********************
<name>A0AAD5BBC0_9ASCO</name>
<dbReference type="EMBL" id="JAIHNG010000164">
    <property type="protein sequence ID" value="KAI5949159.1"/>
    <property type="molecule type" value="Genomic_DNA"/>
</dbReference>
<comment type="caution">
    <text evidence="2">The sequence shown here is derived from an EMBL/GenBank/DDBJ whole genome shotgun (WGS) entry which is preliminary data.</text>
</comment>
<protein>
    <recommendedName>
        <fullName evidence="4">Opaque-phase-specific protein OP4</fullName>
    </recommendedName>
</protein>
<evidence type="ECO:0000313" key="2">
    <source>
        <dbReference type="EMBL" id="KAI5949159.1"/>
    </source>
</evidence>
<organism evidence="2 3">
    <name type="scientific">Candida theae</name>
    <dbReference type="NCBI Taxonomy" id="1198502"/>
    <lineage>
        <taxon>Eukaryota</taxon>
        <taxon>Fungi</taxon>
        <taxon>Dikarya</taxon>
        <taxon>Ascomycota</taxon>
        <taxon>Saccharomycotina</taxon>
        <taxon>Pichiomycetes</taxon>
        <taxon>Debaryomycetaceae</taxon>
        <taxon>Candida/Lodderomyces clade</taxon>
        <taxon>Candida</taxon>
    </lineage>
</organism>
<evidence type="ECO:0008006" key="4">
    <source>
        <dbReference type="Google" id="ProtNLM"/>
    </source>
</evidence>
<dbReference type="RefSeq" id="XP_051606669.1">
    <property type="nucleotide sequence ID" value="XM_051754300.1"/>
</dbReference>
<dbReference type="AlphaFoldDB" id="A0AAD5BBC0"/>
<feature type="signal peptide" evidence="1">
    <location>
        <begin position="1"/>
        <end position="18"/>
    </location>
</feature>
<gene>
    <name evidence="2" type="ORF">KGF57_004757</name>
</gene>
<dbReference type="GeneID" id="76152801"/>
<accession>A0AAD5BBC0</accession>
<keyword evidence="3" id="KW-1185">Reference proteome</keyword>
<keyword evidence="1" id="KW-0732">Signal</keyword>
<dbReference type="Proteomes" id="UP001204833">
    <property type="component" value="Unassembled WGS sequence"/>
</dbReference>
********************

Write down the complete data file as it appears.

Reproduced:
<name>A0AAD5BBC0_9ASCO</name>
<dbReference type="EMBL" id="JAIHNG010000164">
    <property type="protein sequence ID" value="KAI5949159.1"/>
    <property type="molecule type" value="Genomic_DNA"/>
</dbReference>
<comment type="caution">
    <text evidence="2">The sequence shown here is derived from an EMBL/GenBank/DDBJ whole genome shotgun (WGS) entry which is preliminary data.</text>
</comment>
<protein>
    <recommendedName>
        <fullName evidence="4">Opaque-phase-specific protein OP4</fullName>
    </recommendedName>
</protein>
<evidence type="ECO:0000313" key="2">
    <source>
        <dbReference type="EMBL" id="KAI5949159.1"/>
    </source>
</evidence>
<organism evidence="2 3">
    <name type="scientific">Candida theae</name>
    <dbReference type="NCBI Taxonomy" id="1198502"/>
    <lineage>
        <taxon>Eukaryota</taxon>
        <taxon>Fungi</taxon>
        <taxon>Dikarya</taxon>
        <taxon>Ascomycota</taxon>
        <taxon>Saccharomycotina</taxon>
        <taxon>Pichiomycetes</taxon>
        <taxon>Debaryomycetaceae</taxon>
        <taxon>Candida/Lodderomyces clade</taxon>
        <taxon>Candida</taxon>
    </lineage>
</organism>
<evidence type="ECO:0008006" key="4">
    <source>
        <dbReference type="Google" id="ProtNLM"/>
    </source>
</evidence>
<dbReference type="RefSeq" id="XP_051606669.1">
    <property type="nucleotide sequence ID" value="XM_051754300.1"/>
</dbReference>
<dbReference type="AlphaFoldDB" id="A0AAD5BBC0"/>
<feature type="signal peptide" evidence="1">
    <location>
        <begin position="1"/>
        <end position="18"/>
    </location>
</feature>
<gene>
    <name evidence="2" type="ORF">KGF57_004757</name>
</gene>
<dbReference type="GeneID" id="76152801"/>
<accession>A0AAD5BBC0</accession>
<keyword evidence="3" id="KW-1185">Reference proteome</keyword>
<keyword evidence="1" id="KW-0732">Signal</keyword>
<dbReference type="Proteomes" id="UP001204833">
    <property type="component" value="Unassembled WGS sequence"/>
</dbReference>